Canada’s oil patch is in full crisis mode. The price differential between North American bench mark crude oil prices (WTI) and Western Canadian Select (WCS) is hitting record highs. As of writing, Canada’s heavy crude is trading at a $43 dollar discount to WTI. Even synthetic oil and light crude’s differential is starting to magnify.
Given the widening differential, Canada’s oil & gas stocks have been punished. Over the past six months, Canada’s Oil & Gas Index has lost approximately 20% of its value. There is one outlier however, Gibson Energy (TSX:GEI). Since hitting lows in March, Gibson has been on a prolonged uptrend returning approximately 35%. It’s the best performing TSX-listed oil and gas stock over the past six months.
Why the outperformance? Let’s take a look.
Oil & gas infrastructure company
For starters, Gibson is not an oil producer. It is a midstream energy infrastructure and logistics company. Its network of assets move, blend, process, market and distribute crude oil, condensate, natural gas liquids (NGLs) and other liquids. Through its integrated network of terminals, pipelines, storage tanks and trucks, it transports energy products across North America.
Gibson has approximately 14 million barrels of storage capacity that are strategically located at the heart of North American oil production. The company’s assets in western Canada are surrounded by the Montney, Duvernay, Viking and the Oil sands basins. In the U.S., it’s assets are centrally located in the Permian and Scoop/Stack basins. Gibson’s Hardisty terminal in Western Canada provides it with a significant moat, as it has the highest number of connections to inbound and outbound pipelines.
Oil price differential is a short-term tailwind
The biggest problem facing the oil patch is the inability to get oil to markets. There is a significant pipeline glut and as such, oil companies are producing more than they can ship. Oil producers are relying on storage facilities to hold their product until it can get to market. This makes Gibson a valuable partner.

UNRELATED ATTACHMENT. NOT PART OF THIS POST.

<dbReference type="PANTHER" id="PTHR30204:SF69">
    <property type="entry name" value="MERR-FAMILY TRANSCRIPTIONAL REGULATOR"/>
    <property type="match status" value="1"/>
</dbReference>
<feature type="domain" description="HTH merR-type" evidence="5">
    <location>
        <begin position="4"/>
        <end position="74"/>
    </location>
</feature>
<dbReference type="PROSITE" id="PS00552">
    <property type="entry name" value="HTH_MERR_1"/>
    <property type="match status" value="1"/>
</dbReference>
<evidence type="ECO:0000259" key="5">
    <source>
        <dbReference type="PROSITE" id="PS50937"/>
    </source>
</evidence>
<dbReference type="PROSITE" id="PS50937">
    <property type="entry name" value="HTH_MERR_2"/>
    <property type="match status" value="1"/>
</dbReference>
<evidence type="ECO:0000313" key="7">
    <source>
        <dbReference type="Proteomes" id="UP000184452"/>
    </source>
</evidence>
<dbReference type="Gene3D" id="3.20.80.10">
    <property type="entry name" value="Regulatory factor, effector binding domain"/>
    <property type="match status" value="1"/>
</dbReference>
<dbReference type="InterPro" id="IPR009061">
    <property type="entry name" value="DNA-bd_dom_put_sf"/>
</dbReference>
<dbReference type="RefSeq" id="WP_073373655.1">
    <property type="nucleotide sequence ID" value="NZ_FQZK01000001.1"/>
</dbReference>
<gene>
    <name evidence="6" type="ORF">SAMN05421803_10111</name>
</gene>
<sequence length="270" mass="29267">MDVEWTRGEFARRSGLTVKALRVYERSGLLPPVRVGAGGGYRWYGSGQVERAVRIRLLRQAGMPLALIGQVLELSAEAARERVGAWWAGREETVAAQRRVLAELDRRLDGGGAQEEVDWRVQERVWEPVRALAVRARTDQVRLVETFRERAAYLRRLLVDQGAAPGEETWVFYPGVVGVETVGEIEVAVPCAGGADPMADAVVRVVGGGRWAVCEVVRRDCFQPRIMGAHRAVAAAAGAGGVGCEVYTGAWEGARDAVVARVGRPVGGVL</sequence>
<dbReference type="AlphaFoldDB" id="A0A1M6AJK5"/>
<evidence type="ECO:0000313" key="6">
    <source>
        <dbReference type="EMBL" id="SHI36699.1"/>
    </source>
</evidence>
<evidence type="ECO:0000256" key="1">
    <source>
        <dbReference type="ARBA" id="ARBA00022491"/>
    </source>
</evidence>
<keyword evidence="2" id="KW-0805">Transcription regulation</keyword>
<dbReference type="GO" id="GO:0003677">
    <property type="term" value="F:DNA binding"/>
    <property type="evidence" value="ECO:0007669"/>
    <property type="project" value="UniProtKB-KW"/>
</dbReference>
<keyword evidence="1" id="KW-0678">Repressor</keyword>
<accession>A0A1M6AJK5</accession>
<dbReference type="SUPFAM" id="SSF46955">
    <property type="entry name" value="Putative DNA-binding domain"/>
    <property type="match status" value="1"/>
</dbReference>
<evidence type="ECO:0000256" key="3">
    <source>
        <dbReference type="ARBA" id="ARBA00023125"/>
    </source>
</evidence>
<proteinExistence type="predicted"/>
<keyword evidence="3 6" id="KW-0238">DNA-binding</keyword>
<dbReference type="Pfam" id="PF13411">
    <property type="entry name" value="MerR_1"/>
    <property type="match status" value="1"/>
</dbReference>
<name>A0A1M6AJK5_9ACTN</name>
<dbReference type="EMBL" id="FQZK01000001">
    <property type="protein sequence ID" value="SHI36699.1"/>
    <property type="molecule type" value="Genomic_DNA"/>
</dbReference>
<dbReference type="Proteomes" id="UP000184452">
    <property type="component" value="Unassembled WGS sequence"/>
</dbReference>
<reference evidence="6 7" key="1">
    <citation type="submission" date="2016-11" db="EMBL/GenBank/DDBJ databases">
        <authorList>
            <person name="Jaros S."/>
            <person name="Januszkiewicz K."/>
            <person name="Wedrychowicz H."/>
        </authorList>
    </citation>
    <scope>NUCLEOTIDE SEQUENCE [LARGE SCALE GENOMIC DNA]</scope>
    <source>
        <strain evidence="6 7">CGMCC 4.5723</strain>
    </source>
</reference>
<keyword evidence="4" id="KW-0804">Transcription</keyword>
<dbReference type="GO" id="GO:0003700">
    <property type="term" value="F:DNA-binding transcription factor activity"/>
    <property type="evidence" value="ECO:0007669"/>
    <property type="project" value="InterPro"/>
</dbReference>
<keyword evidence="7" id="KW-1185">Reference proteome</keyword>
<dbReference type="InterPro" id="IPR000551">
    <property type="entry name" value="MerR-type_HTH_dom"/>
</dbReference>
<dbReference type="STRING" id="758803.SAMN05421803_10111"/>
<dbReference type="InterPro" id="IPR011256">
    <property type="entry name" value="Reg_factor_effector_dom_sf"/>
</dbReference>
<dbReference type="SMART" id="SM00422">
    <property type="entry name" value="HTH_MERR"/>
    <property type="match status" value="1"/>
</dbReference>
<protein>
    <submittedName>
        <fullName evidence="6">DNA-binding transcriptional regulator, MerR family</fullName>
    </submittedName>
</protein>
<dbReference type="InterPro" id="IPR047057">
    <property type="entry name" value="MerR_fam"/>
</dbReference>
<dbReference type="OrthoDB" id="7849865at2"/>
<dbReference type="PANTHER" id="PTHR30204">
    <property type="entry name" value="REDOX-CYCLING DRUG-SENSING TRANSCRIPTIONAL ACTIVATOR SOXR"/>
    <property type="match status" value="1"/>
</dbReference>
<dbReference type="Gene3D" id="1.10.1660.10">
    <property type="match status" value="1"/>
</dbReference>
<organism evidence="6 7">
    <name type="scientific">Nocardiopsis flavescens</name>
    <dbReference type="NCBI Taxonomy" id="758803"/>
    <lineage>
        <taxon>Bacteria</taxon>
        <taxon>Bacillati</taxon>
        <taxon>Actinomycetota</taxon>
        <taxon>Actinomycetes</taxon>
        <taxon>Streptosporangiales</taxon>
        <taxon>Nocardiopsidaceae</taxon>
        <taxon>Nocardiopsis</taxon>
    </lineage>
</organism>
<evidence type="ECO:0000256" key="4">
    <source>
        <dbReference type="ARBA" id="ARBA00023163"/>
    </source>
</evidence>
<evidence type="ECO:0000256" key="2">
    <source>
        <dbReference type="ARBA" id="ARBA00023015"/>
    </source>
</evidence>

Gibson is well insulated from the oil price differential, as less than 10% of its services are tied to commodity pricing.
Gibson expects the demand for storage to continue its upward trend. To meet demand, the company has begun construction on additional storage facilities at its Hardisty Terminal. Once operational, the new tanks are expected to add an additional 3.1 million barrels of storage capacity. The company expects it could add two to four extra tanks each year to keep up with demand.
Strong financial position
Over 80% of the company’s earnings before interest, taxes, depreciation and amortization (EBITDA) come from are take-or-pay and fee-based contracts. This has led to stable and reliable cash flow, which is being re-invested into additional growth projects and to shareholders via dividend. The company expects to grow distributed cash flow by 10% through 2022 by investing $150-$200 million per year.
The company is well positioned to achieve its growth rate, as it’s also one of the least indebted companies in the sector. Gibson’s current leverage ratio of 2.9 times is below its targeted net debt leverage ratio of 3.0-3.5 times EBITDA. Over the trailing 12 months, the company’s dividend payout ratio as a percentage of DCF was approximately 70%. This is at the low end of the company’s 70%-80% range. Gibson is fully funded to deliver on all announced capital expenditures and dividends.
Gibson Energy is a great way to get exposure to the oil patch without the commodity exposure risk. It pays a healthy dividend, and demand for its products won’t go away any time soon.
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Fool contributor Mat Litalien has no position in any of the companies listed.